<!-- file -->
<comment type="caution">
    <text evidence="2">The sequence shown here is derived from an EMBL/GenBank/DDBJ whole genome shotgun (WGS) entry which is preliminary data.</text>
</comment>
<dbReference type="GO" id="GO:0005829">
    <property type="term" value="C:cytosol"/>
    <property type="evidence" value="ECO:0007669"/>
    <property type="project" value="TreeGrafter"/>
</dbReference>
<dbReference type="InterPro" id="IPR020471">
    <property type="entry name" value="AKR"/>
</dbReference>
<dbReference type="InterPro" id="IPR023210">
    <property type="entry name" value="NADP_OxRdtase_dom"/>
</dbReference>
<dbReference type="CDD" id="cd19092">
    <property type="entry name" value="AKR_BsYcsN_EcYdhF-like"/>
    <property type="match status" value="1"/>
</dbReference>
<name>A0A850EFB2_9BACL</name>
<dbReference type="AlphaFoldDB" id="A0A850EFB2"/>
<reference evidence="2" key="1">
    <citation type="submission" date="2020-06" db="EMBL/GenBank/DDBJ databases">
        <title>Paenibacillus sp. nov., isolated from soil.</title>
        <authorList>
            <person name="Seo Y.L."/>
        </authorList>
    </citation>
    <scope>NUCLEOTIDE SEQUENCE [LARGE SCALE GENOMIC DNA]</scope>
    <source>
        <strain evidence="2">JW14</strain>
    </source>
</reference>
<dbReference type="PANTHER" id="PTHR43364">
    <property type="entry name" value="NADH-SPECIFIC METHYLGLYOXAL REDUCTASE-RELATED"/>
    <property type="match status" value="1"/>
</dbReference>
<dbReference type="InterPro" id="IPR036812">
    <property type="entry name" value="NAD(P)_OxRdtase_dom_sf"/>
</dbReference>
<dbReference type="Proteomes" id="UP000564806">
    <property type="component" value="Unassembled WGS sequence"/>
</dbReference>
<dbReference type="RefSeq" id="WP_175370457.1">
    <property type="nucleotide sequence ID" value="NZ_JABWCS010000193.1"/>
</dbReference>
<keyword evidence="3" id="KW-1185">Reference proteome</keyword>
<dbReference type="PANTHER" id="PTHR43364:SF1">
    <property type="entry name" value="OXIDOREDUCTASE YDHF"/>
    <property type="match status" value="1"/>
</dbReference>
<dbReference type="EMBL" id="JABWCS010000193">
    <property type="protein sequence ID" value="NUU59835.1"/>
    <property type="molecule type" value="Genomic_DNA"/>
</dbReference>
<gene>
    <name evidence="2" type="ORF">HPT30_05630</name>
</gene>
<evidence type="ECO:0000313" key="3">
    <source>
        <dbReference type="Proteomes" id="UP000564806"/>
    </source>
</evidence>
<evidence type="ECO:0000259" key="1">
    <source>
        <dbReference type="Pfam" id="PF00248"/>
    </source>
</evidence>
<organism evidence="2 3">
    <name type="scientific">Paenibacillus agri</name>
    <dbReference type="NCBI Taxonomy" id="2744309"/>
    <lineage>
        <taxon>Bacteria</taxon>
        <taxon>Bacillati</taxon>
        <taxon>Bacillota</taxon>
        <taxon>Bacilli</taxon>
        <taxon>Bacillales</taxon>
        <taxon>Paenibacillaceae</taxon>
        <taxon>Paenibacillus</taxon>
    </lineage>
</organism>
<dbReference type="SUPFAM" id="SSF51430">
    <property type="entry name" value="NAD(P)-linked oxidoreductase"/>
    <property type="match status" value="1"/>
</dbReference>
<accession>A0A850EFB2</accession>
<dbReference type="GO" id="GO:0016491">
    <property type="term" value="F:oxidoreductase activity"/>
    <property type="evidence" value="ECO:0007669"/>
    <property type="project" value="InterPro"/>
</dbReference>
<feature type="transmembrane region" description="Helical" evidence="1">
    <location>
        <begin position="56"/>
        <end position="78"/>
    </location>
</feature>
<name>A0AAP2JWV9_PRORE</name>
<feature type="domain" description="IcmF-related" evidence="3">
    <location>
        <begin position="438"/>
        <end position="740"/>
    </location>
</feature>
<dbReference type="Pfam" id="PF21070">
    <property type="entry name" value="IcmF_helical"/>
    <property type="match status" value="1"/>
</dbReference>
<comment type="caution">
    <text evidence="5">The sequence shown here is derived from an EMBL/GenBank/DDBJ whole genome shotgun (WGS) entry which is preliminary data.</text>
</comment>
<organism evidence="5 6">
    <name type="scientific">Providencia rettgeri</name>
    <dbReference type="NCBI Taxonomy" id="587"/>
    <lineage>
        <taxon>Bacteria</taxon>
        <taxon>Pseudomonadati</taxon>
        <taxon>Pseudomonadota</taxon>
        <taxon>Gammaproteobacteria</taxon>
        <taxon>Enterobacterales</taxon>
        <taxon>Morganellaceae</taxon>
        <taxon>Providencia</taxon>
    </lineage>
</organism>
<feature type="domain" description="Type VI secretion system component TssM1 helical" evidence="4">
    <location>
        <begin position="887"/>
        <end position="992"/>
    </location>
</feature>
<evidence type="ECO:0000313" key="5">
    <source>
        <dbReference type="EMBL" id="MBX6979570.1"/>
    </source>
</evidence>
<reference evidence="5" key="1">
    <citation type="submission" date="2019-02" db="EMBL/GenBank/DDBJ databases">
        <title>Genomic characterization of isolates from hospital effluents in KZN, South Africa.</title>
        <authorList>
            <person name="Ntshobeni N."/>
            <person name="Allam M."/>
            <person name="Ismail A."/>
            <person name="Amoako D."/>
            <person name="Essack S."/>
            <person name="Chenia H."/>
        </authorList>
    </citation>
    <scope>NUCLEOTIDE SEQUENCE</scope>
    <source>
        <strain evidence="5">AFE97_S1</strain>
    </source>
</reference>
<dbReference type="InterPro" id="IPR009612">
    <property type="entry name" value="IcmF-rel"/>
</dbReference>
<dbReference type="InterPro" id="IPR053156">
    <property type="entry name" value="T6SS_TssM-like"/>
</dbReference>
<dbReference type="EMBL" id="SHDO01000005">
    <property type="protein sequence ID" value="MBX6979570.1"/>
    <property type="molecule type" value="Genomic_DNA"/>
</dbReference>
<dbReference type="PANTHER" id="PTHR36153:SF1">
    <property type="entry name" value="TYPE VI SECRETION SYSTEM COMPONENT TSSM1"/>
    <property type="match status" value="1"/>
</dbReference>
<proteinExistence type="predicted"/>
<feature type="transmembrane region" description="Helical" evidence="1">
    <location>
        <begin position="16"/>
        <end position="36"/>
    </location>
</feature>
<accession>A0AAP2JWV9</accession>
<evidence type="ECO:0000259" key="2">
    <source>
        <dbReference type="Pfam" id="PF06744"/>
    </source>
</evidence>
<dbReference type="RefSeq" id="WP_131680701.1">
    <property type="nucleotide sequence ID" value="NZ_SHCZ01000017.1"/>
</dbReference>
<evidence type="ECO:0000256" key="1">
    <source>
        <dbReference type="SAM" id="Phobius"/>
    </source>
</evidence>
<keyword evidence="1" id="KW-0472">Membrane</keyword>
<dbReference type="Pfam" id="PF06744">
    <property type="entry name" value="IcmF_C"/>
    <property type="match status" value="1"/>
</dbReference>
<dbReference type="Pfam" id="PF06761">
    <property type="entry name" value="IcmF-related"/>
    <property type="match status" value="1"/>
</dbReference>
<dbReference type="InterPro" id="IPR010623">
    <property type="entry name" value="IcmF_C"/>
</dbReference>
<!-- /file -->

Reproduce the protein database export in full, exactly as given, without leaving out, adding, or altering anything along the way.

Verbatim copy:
<comment type="caution">
    <text evidence="2">The sequence shown here is derived from an EMBL/GenBank/DDBJ whole genome shotgun (WGS) entry which is preliminary data.</text>
</comment>
<dbReference type="GO" id="GO:0005829">
    <property type="term" value="C:cytosol"/>
    <property type="evidence" value="ECO:0007669"/>
    <property type="project" value="TreeGrafter"/>
</dbReference>
<dbReference type="InterPro" id="IPR020471">
    <property type="entry name" value="AKR"/>
</dbReference>
<dbReference type="InterPro" id="IPR023210">
    <property type="entry name" value="NADP_OxRdtase_dom"/>
</dbReference>
<dbReference type="CDD" id="cd19092">
    <property type="entry name" value="AKR_BsYcsN_EcYdhF-like"/>
    <property type="match status" value="1"/>
</dbReference>
<name>A0A850EFB2_9BACL</name>
<dbReference type="AlphaFoldDB" id="A0A850EFB2"/>
<reference evidence="2" key="1">
    <citation type="submission" date="2020-06" db="EMBL/GenBank/DDBJ databases">
        <title>Paenibacillus sp. nov., isolated from soil.</title>
        <authorList>
            <person name="Seo Y.L."/>
        </authorList>
    </citation>
    <scope>NUCLEOTIDE SEQUENCE [LARGE SCALE GENOMIC DNA]</scope>
    <source>
        <strain evidence="2">JW14</strain>
    </source>
</reference>
<dbReference type="PANTHER" id="PTHR43364">
    <property type="entry name" value="NADH-SPECIFIC METHYLGLYOXAL REDUCTASE-RELATED"/>
    <property type="match status" value="1"/>
</dbReference>
<dbReference type="InterPro" id="IPR036812">
    <property type="entry name" value="NAD(P)_OxRdtase_dom_sf"/>
</dbReference>
<dbReference type="Proteomes" id="UP000564806">
    <property type="component" value="Unassembled WGS sequence"/>
</dbReference>
<dbReference type="RefSeq" id="WP_175370457.1">
    <property type="nucleotide sequence ID" value="NZ_JABWCS010000193.1"/>
</dbReference>
<keyword evidence="3" id="KW-1185">Reference proteome</keyword>
<dbReference type="PANTHER" id="PTHR43364:SF1">
    <property type="entry name" value="OXIDOREDUCTASE YDHF"/>
    <property type="match status" value="1"/>
</dbReference>
<dbReference type="EMBL" id="JABWCS010000193">
    <property type="protein sequence ID" value="NUU59835.1"/>
    <property type="molecule type" value="Genomic_DNA"/>
</dbReference>
<gene>
    <name evidence="2" type="ORF">HPT30_05630</name>
</gene>
<evidence type="ECO:0000313" key="3">
    <source>
        <dbReference type="Proteomes" id="UP000564806"/>
    </source>
</evidence>
<evidence type="ECO:0000259" key="1">
    <source>
        <dbReference type="Pfam" id="PF00248"/>
    </source>
</evidence>
<organism evidence="2 3">
    <name type="scientific">Paenibacillus agri</name>
    <dbReference type="NCBI Taxonomy" id="2744309"/>
    <lineage>
        <taxon>Bacteria</taxon>
        <taxon>Bacillati</taxon>
        <taxon>Bacillota</taxon>
        <taxon>Bacilli</taxon>
        <taxon>Bacillales</taxon>
        <taxon>Paenibacillaceae</taxon>
        <taxon>Paenibacillus</taxon>
    </lineage>
</organism>
<dbReference type="SUPFAM" id="SSF51430">
    <property type="entry name" value="NAD(P)-linked oxidoreductase"/>
    <property type="match status" value="1"/>
</dbReference>
<accession>A0A850EFB2</accession>
<dbReference type="GO" id="GO:0016491">
    <property type="term" value="F:oxidoreductase activity"/>
    <property type="evidence" value="ECO:0007669"/>
    <property type="project" value="InterPro"/>
</dbReference>
<feature type="transmembrane region" description="Helical" evidence="1">
    <location>
        <begin position="56"/>
        <end position="78"/>
    </location>
</feature>
<name>A0AAP2JWV9_PRORE</name>
<feature type="domain" description="IcmF-related" evidence="3">
    <location>
        <begin position="438"/>
        <end position="740"/>
    </location>
</feature>
<dbReference type="Pfam" id="PF21070">
    <property type="entry name" value="IcmF_helical"/>
    <property type="match status" value="1"/>
</dbReference>
<comment type="caution">
    <text evidence="5">The sequence shown here is derived from an EMBL/GenBank/DDBJ whole genome shotgun (WGS) entry which is preliminary data.</text>
</comment>
<organism evidence="5 6">
    <name type="scientific">Providencia rettgeri</name>
    <dbReference type="NCBI Taxonomy" id="587"/>
    <lineage>
        <taxon>Bacteria</taxon>
        <taxon>Pseudomonadati</taxon>
        <taxon>Pseudomonadota</taxon>
        <taxon>Gammaproteobacteria</taxon>
        <taxon>Enterobacterales</taxon>
        <taxon>Morganellaceae</taxon>
        <taxon>Providencia</taxon>
    </lineage>
</organism>
<feature type="domain" description="Type VI secretion system component TssM1 helical" evidence="4">
    <location>
        <begin position="887"/>
        <end position="992"/>
    </location>
</feature>
<evidence type="ECO:0000313" key="5">
    <source>
        <dbReference type="EMBL" id="MBX6979570.1"/>
    </source>
</evidence>
<reference evidence="5" key="1">
    <citation type="submission" date="2019-02" db="EMBL/GenBank/DDBJ databases">
        <title>Genomic characterization of isolates from hospital effluents in KZN, South Africa.</title>
        <authorList>
            <person name="Ntshobeni N."/>
            <person name="Allam M."/>
            <person name="Ismail A."/>
            <person name="Amoako D."/>
            <person name="Essack S."/>
            <person name="Chenia H."/>
        </authorList>
    </citation>
    <scope>NUCLEOTIDE SEQUENCE</scope>
    <source>
        <strain evidence="5">AFE97_S1</strain>
    </source>
</reference>
<dbReference type="InterPro" id="IPR009612">
    <property type="entry name" value="IcmF-rel"/>
</dbReference>
<dbReference type="InterPro" id="IPR053156">
    <property type="entry name" value="T6SS_TssM-like"/>
</dbReference>
<dbReference type="EMBL" id="SHDO01000005">
    <property type="protein sequence ID" value="MBX6979570.1"/>
    <property type="molecule type" value="Genomic_DNA"/>
</dbReference>
<dbReference type="PANTHER" id="PTHR36153:SF1">
    <property type="entry name" value="TYPE VI SECRETION SYSTEM COMPONENT TSSM1"/>
    <property type="match status" value="1"/>
</dbReference>
<proteinExistence type="predicted"/>
<feature type="transmembrane region" description="Helical" evidence="1">
    <location>
        <begin position="16"/>
        <end position="36"/>
    </location>
</feature>
<accession>A0AAP2JWV9</accession>
<evidence type="ECO:0000259" key="2">
    <source>
        <dbReference type="Pfam" id="PF06744"/>
    </source>
</evidence>
<dbReference type="RefSeq" id="WP_131680701.1">
    <property type="nucleotide sequence ID" value="NZ_SHCZ01000017.1"/>
</dbReference>
<evidence type="ECO:0000256" key="1">
    <source>
        <dbReference type="SAM" id="Phobius"/>
    </source>
</evidence>
<keyword evidence="1" id="KW-0472">Membrane</keyword>
<dbReference type="Pfam" id="PF06744">
    <property type="entry name" value="IcmF_C"/>
    <property type="match status" value="1"/>
</dbReference>
<dbReference type="Pfam" id="PF06761">
    <property type="entry name" value="IcmF-related"/>
    <property type="match status" value="1"/>
</dbReference>
<dbReference type="InterPro" id="IPR010623">
    <property type="entry name" value="IcmF_C"/>
</dbReference>